Muliadi Jeo: Well, I mean, you always have to come back- come back to
knowing that why you do stuff, right? I mean, I think when you have that,
that gives you that strength to push through a lot of stuff. I mean, I
obviously procrastinate something that it's always on us.

And, but the thing is- and when you know what you want, the wide, it gives
you that push, right? I mean, we never think when we want to come back to
Indonesia, it's taken us three years to come back. But then, yes, I come
back to that ‘driven’ again that will push us to, to take that steps and
don't be afraid to take that steps, right?

If you exactly know, I mean, the dangers is like, if you don't know what you
want and then that's become very, very hard.

Karthik Chidambaram: Oh, that's great. I'll start with why and always get
out of your comfort zone.

So, just reflecting back on your career. Is there anything you have done
differently? You think or what is something you've learned?

Muliadi Jeo: Yeah, I don't think I would think do anything different. See, I
personally believe that everything is that we've been through. It has been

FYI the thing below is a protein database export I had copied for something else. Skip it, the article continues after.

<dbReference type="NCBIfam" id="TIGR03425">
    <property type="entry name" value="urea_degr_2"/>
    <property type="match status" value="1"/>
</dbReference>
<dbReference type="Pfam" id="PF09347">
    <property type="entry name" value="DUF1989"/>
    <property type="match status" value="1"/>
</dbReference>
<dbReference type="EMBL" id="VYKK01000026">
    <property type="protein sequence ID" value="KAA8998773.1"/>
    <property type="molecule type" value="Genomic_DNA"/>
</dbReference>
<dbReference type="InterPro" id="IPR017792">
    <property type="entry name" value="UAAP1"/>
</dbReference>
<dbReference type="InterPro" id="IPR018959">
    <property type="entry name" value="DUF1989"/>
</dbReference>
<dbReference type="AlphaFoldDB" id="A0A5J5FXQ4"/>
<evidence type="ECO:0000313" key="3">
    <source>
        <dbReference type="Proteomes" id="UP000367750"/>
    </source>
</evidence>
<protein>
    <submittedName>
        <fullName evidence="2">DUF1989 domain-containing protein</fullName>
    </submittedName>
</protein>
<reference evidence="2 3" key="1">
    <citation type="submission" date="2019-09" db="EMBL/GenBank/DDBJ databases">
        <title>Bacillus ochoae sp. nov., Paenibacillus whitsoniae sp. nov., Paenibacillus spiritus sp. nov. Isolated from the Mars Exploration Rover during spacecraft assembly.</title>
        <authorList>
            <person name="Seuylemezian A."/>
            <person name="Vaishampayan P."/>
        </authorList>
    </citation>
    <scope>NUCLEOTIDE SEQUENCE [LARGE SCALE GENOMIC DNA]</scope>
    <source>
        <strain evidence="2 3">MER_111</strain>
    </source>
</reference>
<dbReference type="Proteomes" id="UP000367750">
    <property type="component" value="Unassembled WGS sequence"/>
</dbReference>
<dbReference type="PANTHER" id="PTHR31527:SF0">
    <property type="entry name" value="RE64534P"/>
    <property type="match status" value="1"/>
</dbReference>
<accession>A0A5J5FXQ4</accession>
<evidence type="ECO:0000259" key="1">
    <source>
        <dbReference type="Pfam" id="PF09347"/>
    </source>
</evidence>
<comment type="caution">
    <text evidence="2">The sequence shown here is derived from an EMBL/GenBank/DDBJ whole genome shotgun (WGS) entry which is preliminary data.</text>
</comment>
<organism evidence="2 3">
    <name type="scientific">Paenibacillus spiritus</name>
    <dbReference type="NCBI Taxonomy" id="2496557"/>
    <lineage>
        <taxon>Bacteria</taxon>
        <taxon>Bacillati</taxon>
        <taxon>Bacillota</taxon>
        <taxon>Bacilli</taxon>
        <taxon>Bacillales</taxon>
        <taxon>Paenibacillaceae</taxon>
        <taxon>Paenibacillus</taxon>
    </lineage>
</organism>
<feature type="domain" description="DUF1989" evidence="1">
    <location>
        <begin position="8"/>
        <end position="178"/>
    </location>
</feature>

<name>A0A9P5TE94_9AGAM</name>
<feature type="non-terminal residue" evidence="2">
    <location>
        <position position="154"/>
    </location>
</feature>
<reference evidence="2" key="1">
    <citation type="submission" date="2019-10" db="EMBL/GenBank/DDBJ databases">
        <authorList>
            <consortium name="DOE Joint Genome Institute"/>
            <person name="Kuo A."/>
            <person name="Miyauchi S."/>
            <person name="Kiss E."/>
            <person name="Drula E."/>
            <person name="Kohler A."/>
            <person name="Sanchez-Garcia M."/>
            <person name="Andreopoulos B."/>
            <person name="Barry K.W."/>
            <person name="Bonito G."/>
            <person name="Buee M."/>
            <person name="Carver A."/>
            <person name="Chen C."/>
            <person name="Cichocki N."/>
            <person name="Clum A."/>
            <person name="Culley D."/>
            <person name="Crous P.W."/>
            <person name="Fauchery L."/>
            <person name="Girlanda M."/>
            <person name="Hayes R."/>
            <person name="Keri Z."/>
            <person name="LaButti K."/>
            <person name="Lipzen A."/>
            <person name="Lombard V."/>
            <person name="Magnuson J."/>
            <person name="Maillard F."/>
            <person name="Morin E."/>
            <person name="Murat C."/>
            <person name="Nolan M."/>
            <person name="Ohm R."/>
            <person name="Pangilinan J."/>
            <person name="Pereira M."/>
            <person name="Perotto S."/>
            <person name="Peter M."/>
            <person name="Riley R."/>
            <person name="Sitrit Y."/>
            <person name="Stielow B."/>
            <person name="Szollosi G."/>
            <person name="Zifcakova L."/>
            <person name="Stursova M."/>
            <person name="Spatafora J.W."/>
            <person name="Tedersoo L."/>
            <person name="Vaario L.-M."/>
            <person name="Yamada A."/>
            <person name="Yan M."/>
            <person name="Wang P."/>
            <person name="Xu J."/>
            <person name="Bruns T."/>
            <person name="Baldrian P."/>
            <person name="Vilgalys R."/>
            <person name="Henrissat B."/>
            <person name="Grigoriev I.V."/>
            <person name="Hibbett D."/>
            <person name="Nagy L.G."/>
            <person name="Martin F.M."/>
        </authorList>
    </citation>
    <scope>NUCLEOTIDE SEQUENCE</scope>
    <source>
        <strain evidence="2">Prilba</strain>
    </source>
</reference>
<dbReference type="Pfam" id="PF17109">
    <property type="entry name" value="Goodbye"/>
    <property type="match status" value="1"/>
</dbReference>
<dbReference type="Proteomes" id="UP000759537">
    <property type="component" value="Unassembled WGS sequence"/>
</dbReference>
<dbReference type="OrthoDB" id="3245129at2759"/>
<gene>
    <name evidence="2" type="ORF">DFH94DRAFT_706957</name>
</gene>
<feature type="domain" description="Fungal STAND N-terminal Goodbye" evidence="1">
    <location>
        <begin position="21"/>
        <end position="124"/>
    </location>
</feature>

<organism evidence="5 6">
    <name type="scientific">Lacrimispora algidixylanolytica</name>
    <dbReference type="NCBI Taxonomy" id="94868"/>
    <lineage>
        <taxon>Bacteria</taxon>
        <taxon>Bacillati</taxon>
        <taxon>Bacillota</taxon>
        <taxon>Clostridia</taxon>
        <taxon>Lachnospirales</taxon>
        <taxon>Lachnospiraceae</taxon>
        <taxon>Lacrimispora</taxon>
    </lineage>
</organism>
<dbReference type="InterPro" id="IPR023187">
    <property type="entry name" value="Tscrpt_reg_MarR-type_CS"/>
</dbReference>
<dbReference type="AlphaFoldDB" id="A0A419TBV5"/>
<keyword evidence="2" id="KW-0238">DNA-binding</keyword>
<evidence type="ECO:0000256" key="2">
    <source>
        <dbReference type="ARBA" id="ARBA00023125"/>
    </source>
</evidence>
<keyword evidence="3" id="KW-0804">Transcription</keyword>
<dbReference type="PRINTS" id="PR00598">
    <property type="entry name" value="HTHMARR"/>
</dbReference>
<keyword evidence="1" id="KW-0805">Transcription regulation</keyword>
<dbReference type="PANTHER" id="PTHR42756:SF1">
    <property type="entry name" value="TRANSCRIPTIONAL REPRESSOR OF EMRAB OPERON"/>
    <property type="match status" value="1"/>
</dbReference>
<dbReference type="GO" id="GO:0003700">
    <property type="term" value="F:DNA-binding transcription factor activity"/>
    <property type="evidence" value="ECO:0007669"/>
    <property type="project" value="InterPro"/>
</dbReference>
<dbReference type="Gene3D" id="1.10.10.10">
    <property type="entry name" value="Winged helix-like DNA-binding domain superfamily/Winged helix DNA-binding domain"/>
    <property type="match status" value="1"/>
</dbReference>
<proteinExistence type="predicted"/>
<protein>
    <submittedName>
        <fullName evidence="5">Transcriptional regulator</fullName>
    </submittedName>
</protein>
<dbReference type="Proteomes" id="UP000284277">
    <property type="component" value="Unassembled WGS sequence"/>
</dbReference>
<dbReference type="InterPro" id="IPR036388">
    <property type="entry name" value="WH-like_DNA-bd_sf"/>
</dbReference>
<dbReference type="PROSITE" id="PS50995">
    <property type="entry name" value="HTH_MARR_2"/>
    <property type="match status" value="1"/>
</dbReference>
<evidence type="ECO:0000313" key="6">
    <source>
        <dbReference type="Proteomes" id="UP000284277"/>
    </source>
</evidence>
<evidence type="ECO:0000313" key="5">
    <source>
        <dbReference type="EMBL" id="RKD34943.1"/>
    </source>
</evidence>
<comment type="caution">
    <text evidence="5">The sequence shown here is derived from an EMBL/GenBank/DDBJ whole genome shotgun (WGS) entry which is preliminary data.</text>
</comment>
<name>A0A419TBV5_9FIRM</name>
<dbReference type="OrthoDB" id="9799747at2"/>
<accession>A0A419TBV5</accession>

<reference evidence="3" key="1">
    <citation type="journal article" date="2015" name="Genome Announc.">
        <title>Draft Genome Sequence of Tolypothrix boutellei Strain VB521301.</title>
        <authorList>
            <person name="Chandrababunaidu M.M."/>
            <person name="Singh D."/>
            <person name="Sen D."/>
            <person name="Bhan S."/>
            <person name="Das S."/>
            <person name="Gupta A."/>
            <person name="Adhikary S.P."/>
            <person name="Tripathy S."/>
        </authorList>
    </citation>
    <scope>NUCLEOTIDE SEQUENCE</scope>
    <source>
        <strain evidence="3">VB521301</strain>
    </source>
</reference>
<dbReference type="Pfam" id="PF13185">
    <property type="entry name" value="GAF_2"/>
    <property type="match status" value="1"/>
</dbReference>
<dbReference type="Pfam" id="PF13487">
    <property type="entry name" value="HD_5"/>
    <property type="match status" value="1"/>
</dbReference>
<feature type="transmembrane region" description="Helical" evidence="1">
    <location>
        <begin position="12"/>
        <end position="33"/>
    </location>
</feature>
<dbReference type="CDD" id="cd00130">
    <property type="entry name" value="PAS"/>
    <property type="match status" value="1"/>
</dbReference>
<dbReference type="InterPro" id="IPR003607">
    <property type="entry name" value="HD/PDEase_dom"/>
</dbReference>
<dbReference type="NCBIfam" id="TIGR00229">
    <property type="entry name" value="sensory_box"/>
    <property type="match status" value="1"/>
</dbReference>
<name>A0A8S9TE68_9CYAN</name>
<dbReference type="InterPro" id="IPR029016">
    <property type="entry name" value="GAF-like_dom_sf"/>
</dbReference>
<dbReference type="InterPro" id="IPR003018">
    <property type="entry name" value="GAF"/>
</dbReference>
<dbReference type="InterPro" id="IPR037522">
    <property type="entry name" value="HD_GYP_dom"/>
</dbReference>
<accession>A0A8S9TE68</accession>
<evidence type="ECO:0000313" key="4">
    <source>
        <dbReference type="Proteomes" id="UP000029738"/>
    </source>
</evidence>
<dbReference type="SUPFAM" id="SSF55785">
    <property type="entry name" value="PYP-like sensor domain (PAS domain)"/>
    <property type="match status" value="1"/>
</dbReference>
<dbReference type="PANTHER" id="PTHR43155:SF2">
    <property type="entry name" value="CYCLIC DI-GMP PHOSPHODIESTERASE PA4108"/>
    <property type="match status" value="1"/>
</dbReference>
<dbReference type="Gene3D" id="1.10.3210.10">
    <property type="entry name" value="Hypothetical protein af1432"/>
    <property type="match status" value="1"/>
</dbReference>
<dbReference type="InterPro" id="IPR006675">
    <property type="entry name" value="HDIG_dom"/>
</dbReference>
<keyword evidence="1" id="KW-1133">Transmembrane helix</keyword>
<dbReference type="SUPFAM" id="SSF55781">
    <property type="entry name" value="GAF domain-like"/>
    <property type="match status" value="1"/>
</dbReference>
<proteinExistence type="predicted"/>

very educating and making a big impact on whatever the next decision I do.
Right. I'm such a lucky- when I was back in, in the states, I worked with a
couple of companies that I can still work with.

Directly learn from the owner of the company. So, in some way, it always, it
almost feels like they are preparing me on that entrepreneur skills when I
needed, when I came back to Indonesia. So, I work with quite a few- Leon
Shawnik is my first boss in Atlanta Solutions.

So when I still in consulting, I mean, he's the owner and he's the mentor.
And then back in guidance, I learned a lot from John Provisor, also another
awesome mentor for me, how he moved his career owning guidance as part of
the partnering guidance. So, those steps has been really preparing to where
I am right now. Right.

So, there's nothing that we should regret. I think every experience, we just
have to embrace it and learn from that, and that's what makes you able to do

Karthik Chidambaram: And you are a gadget geek. So what gadget are you
working on right now? And what's the gadget you're recently obsessed with?

Muliadi Jeo: Yes. I, because I like, I tell the story- I bring these gadgets
from Japan in the past. I do business on bringing all those microcomputers,
small computers. Obviously now it's become phones. I still following very,